Manufacturer's Suggested Retail Price (MSRP), also known as "sticker" price, is a recommended selling price that automakers give a new car that is above the invoice price paid by the dealer. It is a price that does not include any options that can be added to a particular car style. When shown as a range, the prices are starting MSRPs, without options, for multiple styles for that model.
This price range reflects the Kelley Blue Book Suggested Retail value for all trim levels, but not necessarily all available options.
The Kelley Blue Book Suggested Retail value represents the amount an auto dealer might ask for a specific vehicle; the actual sale price will vary. A vehicle's popularity, condition, warranty, color and local market conditions are factors involved in determining a final price. The retail value is not a trade-in or private party value.
The Suggested Retail value assumes that the vehicle has been fully reconditioned and has a clean title history. The Suggested Retail value also allows for advertising, sales commissions, insurance and other costs of doing business as a dealer. Most vehicles offered at this price have passed an inspection, and some may carry a warranty. Vehicle mileage is assumed to be normal or below normal.
Best Bets get average or better mpg, have average or better reliability, good crash-test ratings, and our experts' recommendations.
By Bob Golfen
January 30, 1999
Lumina LTZ turned some heads with its front-end styling, aluminum wheels and paint scheme. Chevrolet Lumina is headed toward the end of its road, destined to be replaced for 2000 as Chevy's bread-and-butter family
sedan by a more interesting craft bearing an old name, Impala. Poor Lumina, it never worked up to its potential, an automotive underachiever that could only watch as Ford Taurus, Honda Accord and Toyota Camry traded laurels year after year as
bestselling automobiles. The styling is attractive, though generic. Performance is competent, though bland. The overall theme is mainstream to a fault, offending no one but not enticing anyone, either. The big plus during its 10 years of
existence has been its affordability, providing a good-size interior and plenty of creature comforts for a modest price. The big problem is that Lumina drives like a budgetary compromise, getting you there in a reasonable manner but boring you to
tears along the way. Even the top-end LTZ tested recently failed to excite, despite its strong engine response and generally solid feel. Though a Ride and Handling package is standard on the LTZ, I found the suspension to be mushy and poorly
controlled. The car swayed heavily in turns, and on any kind of rough surface, it bounced and heaved unpleasantly. What a difference a really good set of shock absorbers would make on this car. Konis, all around? Again, here's another place
where the Lumina fails to live up to potential. The cornering is balanced and predictable, but because of the vagaries of the suspension, it's really hard to get into it. The LTZ is advertised as a sports sedan, which it very well could be with just
a bit of extra effort. Jeez, I'm starting to sound like my junior-high guidance counselor. The 200-horse engine has plenty of pull, growling appropriately and zipping the Lumina quickly up to highway speed. The transmission works nicely, allowing a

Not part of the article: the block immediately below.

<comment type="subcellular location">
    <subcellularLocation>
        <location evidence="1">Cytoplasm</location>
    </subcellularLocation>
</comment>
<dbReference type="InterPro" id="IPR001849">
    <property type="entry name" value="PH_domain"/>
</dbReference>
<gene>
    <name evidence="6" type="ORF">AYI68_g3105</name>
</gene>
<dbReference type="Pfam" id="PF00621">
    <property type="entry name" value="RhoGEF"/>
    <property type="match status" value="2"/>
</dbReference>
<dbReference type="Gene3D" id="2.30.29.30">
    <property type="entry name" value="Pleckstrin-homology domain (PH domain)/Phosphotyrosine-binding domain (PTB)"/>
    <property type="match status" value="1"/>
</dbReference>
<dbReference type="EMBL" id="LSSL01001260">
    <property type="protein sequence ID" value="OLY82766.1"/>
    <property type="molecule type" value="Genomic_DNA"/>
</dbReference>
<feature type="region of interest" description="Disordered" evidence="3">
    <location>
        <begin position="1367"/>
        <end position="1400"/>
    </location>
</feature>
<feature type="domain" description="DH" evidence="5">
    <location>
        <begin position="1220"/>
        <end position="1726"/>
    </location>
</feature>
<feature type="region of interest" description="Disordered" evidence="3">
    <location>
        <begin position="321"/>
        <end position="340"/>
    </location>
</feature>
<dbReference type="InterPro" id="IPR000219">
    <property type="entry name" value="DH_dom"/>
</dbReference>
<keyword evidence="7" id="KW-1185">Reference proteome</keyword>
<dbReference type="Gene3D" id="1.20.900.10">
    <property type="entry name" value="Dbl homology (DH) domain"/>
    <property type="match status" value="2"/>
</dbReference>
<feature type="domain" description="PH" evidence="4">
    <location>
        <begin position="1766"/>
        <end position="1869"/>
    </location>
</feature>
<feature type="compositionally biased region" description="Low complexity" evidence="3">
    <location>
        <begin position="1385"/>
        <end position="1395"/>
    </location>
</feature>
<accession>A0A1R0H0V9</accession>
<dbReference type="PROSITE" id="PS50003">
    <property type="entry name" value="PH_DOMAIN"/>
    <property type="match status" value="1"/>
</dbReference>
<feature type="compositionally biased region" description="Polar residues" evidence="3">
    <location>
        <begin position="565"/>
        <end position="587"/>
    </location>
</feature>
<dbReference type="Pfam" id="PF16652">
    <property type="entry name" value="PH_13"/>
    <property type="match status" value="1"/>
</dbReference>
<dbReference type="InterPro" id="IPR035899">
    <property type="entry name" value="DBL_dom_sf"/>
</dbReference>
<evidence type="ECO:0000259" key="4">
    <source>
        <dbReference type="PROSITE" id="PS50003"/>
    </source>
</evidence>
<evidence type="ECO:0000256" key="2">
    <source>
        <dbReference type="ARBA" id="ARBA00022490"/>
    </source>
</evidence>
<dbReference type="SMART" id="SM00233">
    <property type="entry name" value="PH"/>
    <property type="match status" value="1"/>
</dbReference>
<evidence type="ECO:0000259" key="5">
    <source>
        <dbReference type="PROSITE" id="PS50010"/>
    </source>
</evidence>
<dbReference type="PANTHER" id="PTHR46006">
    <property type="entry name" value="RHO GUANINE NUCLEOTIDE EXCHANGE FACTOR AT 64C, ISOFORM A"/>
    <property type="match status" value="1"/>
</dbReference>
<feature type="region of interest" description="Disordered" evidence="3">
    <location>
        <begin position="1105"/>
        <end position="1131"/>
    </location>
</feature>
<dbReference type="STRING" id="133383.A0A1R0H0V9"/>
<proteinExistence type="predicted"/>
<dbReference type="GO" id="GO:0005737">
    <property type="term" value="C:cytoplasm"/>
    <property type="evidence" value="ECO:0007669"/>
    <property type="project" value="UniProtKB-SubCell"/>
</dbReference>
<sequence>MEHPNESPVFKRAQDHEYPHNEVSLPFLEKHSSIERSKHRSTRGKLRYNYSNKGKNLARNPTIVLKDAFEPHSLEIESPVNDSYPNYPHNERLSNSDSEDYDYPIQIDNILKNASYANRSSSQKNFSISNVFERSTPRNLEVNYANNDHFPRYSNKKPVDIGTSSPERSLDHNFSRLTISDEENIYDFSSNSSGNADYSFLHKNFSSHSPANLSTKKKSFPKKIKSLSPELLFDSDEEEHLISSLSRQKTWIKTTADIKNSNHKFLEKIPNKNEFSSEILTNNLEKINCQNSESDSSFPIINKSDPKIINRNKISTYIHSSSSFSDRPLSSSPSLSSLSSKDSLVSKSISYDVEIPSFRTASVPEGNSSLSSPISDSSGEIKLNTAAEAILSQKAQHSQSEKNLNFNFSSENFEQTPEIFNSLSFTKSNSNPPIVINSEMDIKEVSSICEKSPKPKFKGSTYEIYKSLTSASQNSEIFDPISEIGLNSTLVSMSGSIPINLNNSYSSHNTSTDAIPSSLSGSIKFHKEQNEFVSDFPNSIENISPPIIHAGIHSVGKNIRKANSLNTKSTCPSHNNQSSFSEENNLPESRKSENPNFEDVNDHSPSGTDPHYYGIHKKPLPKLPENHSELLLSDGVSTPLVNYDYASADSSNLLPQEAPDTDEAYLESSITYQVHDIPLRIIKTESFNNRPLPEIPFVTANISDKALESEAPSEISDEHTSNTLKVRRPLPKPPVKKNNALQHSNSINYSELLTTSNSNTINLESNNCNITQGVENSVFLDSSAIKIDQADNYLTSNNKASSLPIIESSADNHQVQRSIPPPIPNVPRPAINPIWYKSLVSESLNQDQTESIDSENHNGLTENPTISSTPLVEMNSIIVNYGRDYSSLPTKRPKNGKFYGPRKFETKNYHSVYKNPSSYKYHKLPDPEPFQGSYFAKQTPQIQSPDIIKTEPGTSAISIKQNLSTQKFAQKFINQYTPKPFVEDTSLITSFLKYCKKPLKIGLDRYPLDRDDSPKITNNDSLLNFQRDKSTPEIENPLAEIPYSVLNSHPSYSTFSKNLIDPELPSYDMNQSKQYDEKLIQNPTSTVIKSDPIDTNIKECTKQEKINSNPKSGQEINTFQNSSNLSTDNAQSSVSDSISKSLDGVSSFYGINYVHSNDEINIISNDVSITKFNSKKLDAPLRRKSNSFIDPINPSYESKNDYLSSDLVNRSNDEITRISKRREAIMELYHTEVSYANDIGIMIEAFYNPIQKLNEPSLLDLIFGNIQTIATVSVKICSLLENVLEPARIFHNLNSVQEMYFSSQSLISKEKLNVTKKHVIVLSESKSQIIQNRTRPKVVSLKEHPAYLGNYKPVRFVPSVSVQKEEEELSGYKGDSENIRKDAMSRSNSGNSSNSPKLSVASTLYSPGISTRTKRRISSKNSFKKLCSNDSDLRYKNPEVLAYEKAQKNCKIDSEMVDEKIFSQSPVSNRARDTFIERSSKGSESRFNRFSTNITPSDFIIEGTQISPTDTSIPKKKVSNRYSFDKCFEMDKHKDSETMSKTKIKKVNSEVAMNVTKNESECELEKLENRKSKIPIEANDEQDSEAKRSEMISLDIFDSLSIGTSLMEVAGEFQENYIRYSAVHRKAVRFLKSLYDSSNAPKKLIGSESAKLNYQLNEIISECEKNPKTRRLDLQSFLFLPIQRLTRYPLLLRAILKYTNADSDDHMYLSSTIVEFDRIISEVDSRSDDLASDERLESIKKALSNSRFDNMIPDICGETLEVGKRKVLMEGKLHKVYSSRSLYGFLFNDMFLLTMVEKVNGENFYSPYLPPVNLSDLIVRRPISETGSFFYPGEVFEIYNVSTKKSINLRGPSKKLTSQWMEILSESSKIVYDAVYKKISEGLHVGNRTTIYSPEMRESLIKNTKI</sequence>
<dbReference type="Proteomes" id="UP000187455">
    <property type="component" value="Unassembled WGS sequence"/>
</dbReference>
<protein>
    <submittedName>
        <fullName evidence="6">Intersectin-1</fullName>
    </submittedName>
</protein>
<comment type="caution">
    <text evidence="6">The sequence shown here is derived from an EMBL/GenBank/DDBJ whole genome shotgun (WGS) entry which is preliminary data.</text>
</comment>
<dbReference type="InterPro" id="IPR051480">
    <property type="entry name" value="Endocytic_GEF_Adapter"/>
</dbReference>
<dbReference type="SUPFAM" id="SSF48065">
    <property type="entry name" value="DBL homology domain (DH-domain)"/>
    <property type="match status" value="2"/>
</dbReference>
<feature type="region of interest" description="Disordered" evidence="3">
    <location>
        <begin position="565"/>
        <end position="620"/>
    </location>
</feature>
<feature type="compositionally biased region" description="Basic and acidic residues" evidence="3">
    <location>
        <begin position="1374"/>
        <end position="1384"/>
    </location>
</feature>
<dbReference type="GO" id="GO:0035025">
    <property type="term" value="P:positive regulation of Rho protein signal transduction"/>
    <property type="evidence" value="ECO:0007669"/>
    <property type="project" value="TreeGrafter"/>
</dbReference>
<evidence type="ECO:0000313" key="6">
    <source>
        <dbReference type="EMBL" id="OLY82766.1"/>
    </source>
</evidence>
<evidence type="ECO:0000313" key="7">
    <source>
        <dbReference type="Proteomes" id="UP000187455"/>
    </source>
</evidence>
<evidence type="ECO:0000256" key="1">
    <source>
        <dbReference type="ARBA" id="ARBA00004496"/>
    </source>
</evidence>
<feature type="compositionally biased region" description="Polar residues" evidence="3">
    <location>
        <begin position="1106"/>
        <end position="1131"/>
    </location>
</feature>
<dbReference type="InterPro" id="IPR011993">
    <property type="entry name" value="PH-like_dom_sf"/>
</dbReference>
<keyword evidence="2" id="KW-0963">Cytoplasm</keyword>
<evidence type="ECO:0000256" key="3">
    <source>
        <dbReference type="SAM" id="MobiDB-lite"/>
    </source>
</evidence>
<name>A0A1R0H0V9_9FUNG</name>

sporty run to the upper revs before upshifting. Standard equipment is a 160-horsepower V-6, which is quite adequate but not nearly as enjoyable. Stylistically, the LTZ manages to turn some heads, checking out the sharp aluminum wheels, unique
front-end design and monochromatic paint scheme. Jaded me, I was surprised by how many people seemed to appreciate the LTZ styling. Inside, the LTZ has comfortable bucket seats up front and enough head and legroom front and rear. Three people will
fit in the back seat, as long as they're not too wide. Interior styling is, again, pleasant but generic, ergonomically acceptable but completely unmemorable. Except for the leather power seats, which were quite nice. And here are some examples
of Lumina's big plus, affordability. The leather seating surfaces and full console add just $645 to the price. Six-way seat power for the driver is $305. And the preferred equipment group of keyless remote, power trunk opening, dual temperature
control and steering-wheel radio controls is $591. Those are pretty reasonable prices for the kinds of options desired on luxury cars, without the luxury price. But despite the extras, including LTZ's engine upgrade and suspension refinements, the
bottom line is still solidly in midstream. That's good value. Still, it's time for Lumina to ride into the sunset, having enjoyed decent sales during its 10 years of existence but not leaving much of an impression one way or the other. 1999
Chevrolet Lumina Vehicle type: Five-passenger, four-door sedan, front-wheel drive. Base price: $20,360. Price as tested: $22,554. Engine: 3.8-liter V-6, 200 horsepower at 5,200 rpm, 225 foot-pounds of torque at 4,000 rpm.
Transmission: Four-speed automatic. Curb weight: 3,372 pounds. Wheelbase:107.5 inches. EPA fuel economy: 19 city, 30 highway. Highs: Affordability. Strong engine. Good featu
res. Lows: Overall blandness. Ragged handling. Underachievement.